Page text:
To repeat, in so far as the proceedings of this court are concerned, no distinction shall be made between constitutional matters or matters of larger public interest or cases of the children of the lesser Gods. All should be video recorded and preserved and be made available to the parties to the cause, the press, third parties, the world at large. What is to be telecast or not is not in the province of the court to decide. That belongs to the editor of the news channel. If guidelines were to be framed, in matters other than in camera proceedings, prohibiting or restricting the telecast in one way or other, on the nature of the case, its content, that will amount to violation of the freedom of speech and expression, so too the very right to life.

Therefore, suggestions of Mrs. Jaising to relay live only cases of “great importance” and “Constitutional” issues are absolutely alien, nay inimical to the very idea of transparency, she seeks to promote.

The Video Recording of Court proceedings is a fool proof device to preserve the trust of “We the People” in the Judiciary. There is a popular concept called “face value”, which is well known to practitioners, legal academicians, law students, and the litigant public with as little as a days exposure in the courts. This “face value” is an antithesis to justice. Our forefathers knew this well, as they identified this menace the very moment the institution of Judiciary was established. They countered this menace by introducing the wearing of wigs for concealing the identity of the lawyers and judges. But growing faith of the people did away the wigs. However, today the menace of “face value” looms over an average litigant and an ordinary lawyer alike as a threat to justice. Video Recording of court proceedings will instill faith in the litigants that it is not the face, but the case which is valued.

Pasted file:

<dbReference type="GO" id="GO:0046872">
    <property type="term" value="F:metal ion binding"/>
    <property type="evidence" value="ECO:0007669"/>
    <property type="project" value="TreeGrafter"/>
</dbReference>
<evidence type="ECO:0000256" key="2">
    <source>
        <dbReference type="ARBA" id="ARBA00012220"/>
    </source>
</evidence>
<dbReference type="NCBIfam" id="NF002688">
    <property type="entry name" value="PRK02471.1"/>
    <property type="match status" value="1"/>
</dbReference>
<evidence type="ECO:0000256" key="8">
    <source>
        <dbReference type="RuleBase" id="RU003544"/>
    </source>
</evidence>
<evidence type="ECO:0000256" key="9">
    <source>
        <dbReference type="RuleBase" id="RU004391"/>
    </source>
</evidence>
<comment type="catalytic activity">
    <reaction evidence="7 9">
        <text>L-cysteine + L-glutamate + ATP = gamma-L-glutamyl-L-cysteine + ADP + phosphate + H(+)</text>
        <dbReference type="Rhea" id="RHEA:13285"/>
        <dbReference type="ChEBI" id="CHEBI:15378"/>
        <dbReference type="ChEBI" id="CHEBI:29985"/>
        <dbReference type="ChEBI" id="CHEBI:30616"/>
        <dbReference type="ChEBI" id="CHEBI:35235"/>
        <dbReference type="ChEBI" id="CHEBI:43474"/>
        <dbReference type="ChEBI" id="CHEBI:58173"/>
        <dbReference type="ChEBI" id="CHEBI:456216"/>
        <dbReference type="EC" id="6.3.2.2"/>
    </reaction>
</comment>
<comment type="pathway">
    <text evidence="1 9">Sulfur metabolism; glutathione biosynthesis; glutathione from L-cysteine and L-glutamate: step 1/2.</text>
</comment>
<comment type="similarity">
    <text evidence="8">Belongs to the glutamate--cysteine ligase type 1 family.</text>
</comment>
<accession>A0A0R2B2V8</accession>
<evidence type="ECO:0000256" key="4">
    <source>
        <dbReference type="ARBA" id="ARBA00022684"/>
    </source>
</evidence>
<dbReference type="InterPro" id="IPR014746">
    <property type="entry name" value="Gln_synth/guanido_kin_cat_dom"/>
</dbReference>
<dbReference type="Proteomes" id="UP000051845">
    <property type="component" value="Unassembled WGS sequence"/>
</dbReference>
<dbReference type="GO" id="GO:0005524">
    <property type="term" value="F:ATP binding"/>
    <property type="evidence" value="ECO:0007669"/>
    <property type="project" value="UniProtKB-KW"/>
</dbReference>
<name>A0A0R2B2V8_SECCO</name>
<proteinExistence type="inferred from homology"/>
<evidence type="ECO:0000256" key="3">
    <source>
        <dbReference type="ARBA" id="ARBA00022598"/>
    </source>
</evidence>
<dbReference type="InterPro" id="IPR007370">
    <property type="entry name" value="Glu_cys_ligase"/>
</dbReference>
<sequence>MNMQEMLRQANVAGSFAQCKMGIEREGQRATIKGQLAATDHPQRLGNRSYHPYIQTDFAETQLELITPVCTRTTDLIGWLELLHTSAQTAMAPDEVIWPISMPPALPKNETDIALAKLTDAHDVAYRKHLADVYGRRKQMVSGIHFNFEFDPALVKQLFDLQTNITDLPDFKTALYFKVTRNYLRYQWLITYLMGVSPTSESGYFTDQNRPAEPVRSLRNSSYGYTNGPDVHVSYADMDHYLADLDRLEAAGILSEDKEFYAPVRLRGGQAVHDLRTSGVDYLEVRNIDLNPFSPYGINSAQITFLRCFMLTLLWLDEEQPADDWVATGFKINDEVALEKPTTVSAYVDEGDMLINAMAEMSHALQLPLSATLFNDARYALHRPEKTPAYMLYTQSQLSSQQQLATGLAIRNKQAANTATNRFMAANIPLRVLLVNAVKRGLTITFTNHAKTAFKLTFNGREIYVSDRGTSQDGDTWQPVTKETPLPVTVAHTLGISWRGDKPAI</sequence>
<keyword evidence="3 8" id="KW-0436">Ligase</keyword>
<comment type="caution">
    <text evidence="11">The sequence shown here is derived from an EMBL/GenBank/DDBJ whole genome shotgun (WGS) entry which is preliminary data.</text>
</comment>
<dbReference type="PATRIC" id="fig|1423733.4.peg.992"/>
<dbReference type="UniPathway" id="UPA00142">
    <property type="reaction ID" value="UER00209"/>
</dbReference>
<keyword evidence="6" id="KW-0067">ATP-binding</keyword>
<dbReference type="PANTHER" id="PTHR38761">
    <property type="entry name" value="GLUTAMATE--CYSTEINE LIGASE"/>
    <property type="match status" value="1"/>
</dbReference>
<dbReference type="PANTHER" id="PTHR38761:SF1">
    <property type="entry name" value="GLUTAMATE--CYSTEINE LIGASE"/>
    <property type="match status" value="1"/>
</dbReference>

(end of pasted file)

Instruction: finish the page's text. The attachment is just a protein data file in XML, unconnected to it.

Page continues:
In the age of High Definition wireless audio video technology, one need not struggle much to set up a sound and motion capturing and recording facility in the Court rooms. One stroke of pen at your Lordships gracious hands, can upgrade and enrich the entire system.

Retrieval of electronic records are much faster and easier as compared to paper records which need a chain of procedures to be followed until the litigant or the appellate court gets a certified copy in hand. For instance, Bail granted will be implemented at lightning speed, unlike the present situation, where, after the orders are signed, more days are spent in speaking to the minutes.

The very concept of court/judicial proceedings being in open court, no law is violated when these proceedings are viewed through electronic eyes with electronic memory as compared to natural eyes with doubtful memory, except in case of proceedings‘ in camera’.

No special law needs to be drafted and passed to govern the video recording of court proceedings. The Information Technology Act R/W the Indian Penal Code is enough. As artificial intelligence is not susceptible to vices, favours and fears, the technology itself can catch a culprit with proof in black and white.

Last, not the least, Video Recording of Court proceedings will enhance the quality of advocacy, thereby promoting a healthier Bar, as all lawyers shall come prepared for their cases and display the best of talents and talent alone shall be considered, not only in the decision of the case, but also in their elevation to the Bench, which also is one of the core agendas of NLC.

Parties in Person